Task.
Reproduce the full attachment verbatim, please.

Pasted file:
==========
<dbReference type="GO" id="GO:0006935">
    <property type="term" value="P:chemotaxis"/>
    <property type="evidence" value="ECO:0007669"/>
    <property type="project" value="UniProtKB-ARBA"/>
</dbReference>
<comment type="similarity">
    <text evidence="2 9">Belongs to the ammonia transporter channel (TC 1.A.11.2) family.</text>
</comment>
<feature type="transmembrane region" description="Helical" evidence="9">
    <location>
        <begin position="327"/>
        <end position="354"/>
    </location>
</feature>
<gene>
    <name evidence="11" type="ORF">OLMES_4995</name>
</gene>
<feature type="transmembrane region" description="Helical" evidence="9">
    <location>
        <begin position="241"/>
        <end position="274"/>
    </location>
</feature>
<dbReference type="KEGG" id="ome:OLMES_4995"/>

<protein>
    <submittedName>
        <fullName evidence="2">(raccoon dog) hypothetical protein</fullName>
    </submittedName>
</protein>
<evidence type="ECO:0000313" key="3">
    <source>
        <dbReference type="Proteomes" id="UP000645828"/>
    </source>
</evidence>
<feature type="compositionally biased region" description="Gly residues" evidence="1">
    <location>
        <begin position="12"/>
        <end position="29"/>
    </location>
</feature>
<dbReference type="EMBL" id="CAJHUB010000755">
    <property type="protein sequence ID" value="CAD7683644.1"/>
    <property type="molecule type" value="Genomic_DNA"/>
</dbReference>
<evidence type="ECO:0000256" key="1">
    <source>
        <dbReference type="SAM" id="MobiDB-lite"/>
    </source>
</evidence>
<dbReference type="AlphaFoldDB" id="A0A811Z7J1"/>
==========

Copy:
<dbReference type="GO" id="GO:0006935">
    <property type="term" value="P:chemotaxis"/>
    <property type="evidence" value="ECO:0007669"/>
    <property type="project" value="UniProtKB-ARBA"/>
</dbReference>
<comment type="similarity">
    <text evidence="2 9">Belongs to the ammonia transporter channel (TC 1.A.11.2) family.</text>
</comment>
<feature type="transmembrane region" description="Helical" evidence="9">
    <location>
        <begin position="327"/>
        <end position="354"/>
    </location>
</feature>
<gene>
    <name evidence="11" type="ORF">OLMES_4995</name>
</gene>
<feature type="transmembrane region" description="Helical" evidence="9">
    <location>
        <begin position="241"/>
        <end position="274"/>
    </location>
</feature>
<dbReference type="KEGG" id="ome:OLMES_4995"/>

<protein>
    <submittedName>
        <fullName evidence="2">(raccoon dog) hypothetical protein</fullName>
    </submittedName>
</protein>
<evidence type="ECO:0000313" key="3">
    <source>
        <dbReference type="Proteomes" id="UP000645828"/>
    </source>
</evidence>
<feature type="compositionally biased region" description="Gly residues" evidence="1">
    <location>
        <begin position="12"/>
        <end position="29"/>
    </location>
</feature>
<dbReference type="EMBL" id="CAJHUB010000755">
    <property type="protein sequence ID" value="CAD7683644.1"/>
    <property type="molecule type" value="Genomic_DNA"/>
</dbReference>
<evidence type="ECO:0000256" key="1">
    <source>
        <dbReference type="SAM" id="MobiDB-lite"/>
    </source>
</evidence>
<dbReference type="AlphaFoldDB" id="A0A811Z7J1"/>